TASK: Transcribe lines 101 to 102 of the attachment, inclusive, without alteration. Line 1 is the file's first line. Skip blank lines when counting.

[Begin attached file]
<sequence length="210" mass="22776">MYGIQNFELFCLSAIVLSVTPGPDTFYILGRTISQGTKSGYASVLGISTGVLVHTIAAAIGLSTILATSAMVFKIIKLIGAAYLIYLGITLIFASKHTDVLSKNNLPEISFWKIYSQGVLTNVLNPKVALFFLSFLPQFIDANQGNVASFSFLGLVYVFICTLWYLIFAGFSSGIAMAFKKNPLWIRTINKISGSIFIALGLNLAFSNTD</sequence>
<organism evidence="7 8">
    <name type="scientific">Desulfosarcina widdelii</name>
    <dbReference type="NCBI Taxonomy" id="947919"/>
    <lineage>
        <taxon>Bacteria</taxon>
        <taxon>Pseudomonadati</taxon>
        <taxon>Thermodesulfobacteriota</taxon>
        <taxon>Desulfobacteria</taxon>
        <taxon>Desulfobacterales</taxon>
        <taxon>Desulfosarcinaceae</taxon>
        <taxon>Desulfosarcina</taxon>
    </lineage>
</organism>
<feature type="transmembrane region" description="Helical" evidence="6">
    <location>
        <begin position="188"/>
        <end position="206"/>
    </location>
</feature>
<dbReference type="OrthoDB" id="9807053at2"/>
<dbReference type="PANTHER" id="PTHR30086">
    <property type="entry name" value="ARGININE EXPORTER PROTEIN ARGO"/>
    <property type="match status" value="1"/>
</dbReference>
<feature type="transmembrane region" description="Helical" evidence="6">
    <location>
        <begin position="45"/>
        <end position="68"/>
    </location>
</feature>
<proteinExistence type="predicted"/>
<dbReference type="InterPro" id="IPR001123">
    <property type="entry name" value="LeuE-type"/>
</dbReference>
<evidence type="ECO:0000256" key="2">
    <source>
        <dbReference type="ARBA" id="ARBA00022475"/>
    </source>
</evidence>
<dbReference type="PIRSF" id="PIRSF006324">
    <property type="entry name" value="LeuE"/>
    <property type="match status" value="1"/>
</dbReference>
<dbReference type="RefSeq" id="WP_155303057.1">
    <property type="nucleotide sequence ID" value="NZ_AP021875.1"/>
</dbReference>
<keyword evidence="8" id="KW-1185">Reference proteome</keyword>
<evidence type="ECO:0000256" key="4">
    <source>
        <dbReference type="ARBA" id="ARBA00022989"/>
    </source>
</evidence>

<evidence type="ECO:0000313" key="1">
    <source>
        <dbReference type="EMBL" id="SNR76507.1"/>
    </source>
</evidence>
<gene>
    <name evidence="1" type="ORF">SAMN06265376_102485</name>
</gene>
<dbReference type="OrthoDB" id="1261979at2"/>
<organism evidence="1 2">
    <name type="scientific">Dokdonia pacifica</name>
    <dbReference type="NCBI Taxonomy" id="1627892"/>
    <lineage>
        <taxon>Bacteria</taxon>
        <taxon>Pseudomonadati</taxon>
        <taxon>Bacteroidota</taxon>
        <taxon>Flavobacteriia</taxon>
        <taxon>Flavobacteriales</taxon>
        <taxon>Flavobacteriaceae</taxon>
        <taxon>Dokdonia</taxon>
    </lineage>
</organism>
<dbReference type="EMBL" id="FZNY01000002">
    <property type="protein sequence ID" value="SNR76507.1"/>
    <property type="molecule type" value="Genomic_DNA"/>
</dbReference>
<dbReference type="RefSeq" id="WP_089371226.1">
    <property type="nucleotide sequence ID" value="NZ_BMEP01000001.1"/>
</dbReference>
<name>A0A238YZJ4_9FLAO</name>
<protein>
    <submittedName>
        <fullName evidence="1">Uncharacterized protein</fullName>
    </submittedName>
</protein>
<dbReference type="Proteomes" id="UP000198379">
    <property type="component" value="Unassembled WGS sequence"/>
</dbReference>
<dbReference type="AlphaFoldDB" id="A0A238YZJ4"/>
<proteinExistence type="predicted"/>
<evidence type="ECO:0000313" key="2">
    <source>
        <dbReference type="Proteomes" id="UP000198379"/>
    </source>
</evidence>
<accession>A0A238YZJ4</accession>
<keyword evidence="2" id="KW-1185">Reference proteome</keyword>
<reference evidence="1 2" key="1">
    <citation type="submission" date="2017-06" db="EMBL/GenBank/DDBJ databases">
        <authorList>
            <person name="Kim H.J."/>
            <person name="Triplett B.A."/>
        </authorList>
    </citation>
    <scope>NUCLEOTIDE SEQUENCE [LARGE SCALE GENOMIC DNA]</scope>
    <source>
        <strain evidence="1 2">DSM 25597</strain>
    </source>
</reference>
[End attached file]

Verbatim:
<reference evidence="1 2" key="1">
    <citation type="submission" date="2017-06" db="EMBL/GenBank/DDBJ databases">